Despite being easily the most rudimentary stuff in bread making and heavily discussed and written about, the relationship between oxygen and rising still appears to be shrouded in myth and speculation. Having read various articles on this topic--frankly most information online is vague at best and at times totally contradictory to each other--I am still puzzling over the basic stuff: Does a dough need oxygen to rise or not? Or is an anaerobic environment better for the process in any way? If so, how exactly?

In the bread-making process, it is the yeast that undergoes cellular respiration. Anaerobic respiration -- also known as fermentation -- helps produce beer and wine and happens without the presence of oxygen, while aerobic respiration requires oxygen to be present. During bread production, yeast starts off respirating aerobically, creating carbon dioxide and water and helping the dough rise. After the oxygen runs out, anaerobic respiration begins, although the alcohol produced during this process, ethanol, is lost through evaporation when the bread is exposed to high temperatures during baking. (source)

In the simplest of terms, fermentation is what happens when yeast cells eat and poop. Specifically, it's what happens when yeast cells consume sugars and produce ethanol and other derivative chemicals. The alcohol produced by the yeast during fermentation—along with a multitude of other reactions—are what give great bread its characteristic flavors and aroma. Generally speaking, more fermentation means tastier bread. In the most technical, terms fermentation is an anaerobic reaction (meaning it happens in the absence of oxygen) that the yeast performs after respiration, which is aerobic and requires oxygen. (source)

Per these articles, the process starts with aerobic respiration and ends with anaerobic respiration when the oxygen runs out, and both reactions are necessary for the end product to carry a pleasant and appetizing flavor. So aerobic -> anaerobic.

But that runs counter to what people say about covering: What should I cover bread dough with while it's rising? This old Seasoned Advice discussion seems to suggest the major reason the dough is covered is to keep it from drying out, and the most upvoted answerer suggests they "haven't noticed a difference in the bread produced" with plastic wrap and wet towels. If oxygen really plays a part in the fermentation process, access to it most certainly should affect the end result. Plastic wrap limits air access, whereas wet towels don't.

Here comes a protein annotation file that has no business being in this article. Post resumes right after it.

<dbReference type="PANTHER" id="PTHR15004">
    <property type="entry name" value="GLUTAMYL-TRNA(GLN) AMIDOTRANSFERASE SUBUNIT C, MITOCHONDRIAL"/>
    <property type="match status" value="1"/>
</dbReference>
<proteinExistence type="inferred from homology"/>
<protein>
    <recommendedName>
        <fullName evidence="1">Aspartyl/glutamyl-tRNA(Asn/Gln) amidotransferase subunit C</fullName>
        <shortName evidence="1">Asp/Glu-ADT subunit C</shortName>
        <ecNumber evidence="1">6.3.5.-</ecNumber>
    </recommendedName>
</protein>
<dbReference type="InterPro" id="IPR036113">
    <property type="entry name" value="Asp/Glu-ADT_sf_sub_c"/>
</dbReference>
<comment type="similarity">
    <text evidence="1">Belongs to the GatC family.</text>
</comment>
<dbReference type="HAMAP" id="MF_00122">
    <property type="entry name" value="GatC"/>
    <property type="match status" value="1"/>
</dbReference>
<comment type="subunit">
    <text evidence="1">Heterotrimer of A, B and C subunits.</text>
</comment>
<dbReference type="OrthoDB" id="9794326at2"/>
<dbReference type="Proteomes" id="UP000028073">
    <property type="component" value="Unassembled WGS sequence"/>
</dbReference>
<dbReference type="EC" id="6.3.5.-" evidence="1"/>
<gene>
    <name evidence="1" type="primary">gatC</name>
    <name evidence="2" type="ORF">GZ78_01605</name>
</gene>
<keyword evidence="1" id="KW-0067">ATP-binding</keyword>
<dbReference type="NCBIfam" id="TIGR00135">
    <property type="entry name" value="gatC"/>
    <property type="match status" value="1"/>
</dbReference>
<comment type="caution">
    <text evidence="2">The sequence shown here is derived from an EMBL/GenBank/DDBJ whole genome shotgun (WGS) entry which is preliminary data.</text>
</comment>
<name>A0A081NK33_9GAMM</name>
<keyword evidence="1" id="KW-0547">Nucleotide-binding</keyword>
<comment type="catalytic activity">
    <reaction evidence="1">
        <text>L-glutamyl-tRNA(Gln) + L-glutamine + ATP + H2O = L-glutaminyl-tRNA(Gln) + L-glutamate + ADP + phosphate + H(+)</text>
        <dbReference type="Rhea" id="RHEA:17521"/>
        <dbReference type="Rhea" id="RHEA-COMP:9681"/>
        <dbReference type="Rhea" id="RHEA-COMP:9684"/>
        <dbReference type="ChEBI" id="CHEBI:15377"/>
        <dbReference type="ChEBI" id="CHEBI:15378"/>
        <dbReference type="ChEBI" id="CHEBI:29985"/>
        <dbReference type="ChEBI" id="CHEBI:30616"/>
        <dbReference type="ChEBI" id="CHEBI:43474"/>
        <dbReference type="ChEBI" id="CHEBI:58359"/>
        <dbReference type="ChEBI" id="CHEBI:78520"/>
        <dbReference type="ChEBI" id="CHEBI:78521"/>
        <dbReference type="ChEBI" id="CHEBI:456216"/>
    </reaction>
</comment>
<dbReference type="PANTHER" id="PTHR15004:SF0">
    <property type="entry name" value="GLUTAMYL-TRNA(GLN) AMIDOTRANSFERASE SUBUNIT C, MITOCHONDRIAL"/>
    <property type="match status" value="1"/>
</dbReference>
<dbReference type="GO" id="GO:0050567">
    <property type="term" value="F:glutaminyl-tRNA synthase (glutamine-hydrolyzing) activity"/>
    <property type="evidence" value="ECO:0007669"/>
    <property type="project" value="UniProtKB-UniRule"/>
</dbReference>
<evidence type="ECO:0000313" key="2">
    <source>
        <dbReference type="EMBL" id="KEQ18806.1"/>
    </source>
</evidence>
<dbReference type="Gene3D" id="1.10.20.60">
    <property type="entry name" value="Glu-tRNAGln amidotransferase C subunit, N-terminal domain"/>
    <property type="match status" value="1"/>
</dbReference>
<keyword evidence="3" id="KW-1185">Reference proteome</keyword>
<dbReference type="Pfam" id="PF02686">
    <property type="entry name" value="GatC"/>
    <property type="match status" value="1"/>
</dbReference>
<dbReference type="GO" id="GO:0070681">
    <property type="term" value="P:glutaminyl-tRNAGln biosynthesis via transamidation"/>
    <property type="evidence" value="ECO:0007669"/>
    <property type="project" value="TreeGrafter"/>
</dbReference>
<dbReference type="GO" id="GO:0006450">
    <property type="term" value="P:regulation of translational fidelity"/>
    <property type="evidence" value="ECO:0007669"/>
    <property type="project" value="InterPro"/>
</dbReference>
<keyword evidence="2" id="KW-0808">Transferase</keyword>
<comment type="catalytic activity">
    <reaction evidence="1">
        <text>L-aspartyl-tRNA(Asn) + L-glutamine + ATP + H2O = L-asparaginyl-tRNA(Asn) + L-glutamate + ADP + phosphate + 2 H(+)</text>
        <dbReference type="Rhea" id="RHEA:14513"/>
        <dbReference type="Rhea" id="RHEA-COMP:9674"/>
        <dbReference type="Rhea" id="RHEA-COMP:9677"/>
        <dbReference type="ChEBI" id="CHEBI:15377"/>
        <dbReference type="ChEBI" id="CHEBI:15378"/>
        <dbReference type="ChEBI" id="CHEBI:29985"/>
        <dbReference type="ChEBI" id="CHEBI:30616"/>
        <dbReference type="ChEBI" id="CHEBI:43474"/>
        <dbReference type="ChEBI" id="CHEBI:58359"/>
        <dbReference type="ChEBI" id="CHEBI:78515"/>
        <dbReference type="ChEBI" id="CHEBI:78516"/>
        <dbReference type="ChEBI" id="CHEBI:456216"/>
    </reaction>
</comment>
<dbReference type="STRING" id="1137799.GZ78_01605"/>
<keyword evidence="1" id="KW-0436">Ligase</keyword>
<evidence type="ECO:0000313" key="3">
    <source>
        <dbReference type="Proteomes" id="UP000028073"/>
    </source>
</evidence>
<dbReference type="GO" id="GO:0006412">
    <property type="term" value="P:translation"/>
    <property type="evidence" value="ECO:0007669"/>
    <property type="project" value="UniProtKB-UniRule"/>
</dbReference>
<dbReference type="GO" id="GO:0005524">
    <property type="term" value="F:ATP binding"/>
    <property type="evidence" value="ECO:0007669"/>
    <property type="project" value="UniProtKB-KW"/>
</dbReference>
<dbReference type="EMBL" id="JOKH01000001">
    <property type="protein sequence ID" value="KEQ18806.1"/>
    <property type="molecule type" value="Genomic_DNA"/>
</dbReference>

So is limiting air access necessary at all in any part of the rising process? Also with this question I am seeking accurate, scientifically sound, informed answers.

  • 1
    I can’t give an official answer but hopefully this helps. I’m more familiar with yeast in terms of brewing. Beer yeast is a cultured strain which doesn’t convert ethanol into ethyl acetate. Other than that I think they are similar. Oxygen is necessary for reproduction, but co2 is created in an anaerobic environment. The general rule with beer is that you want lots of oxygen in the beginning but none after that. I would think bread would be similar.
    – mreff555
    Jun 21, 2020 at 2:00
  • @mreff555 That makes sense and agrees with a lot of sources. That is why I don't think the dough should be covered with just a wet towel.
    – Eddie Kal
    Jun 21, 2020 at 2:05
  • 3
    I can't give the following as an answer because I'm not 100% confident it's what's going on. Most of the bread dough is sealed off from the outside air by the outer layer of dough. Any oxygen used by the yeast for reproduction is trapped in the dough during mixing & kneading. Sealing the dough in plastic has no effect on the oxygen levels inside the dough, but will affect moisture in the outer layer.
    – LSchoon
    Jun 21, 2020 at 8:08
  • 2
    Letting the dough rise in a plastic bag does not create an anaerobic environment: there is ample oxygen in the bag. (Instead using a bag helps maintain humidity and a stable temperature.) Moreover, some plastics are quite permeable to oxygen, and unless you use a special seal, oxygen may get in anyway. As LSchoon says, the anaerobic environment is created inside the dough. Jun 21, 2020 at 10:38
  • I can confirm Mark Wildon and LSchoon said. I actually tested this same theory once. If you don't cover the dough, evaporation (which will be especially bad if refrigerated) will cause the dough to dry out. From my experience, this prevent the rise. Most likely because the hardening limits oxygen during the growth phase.
    – mreff555
    Jun 21, 2020 at 14:22


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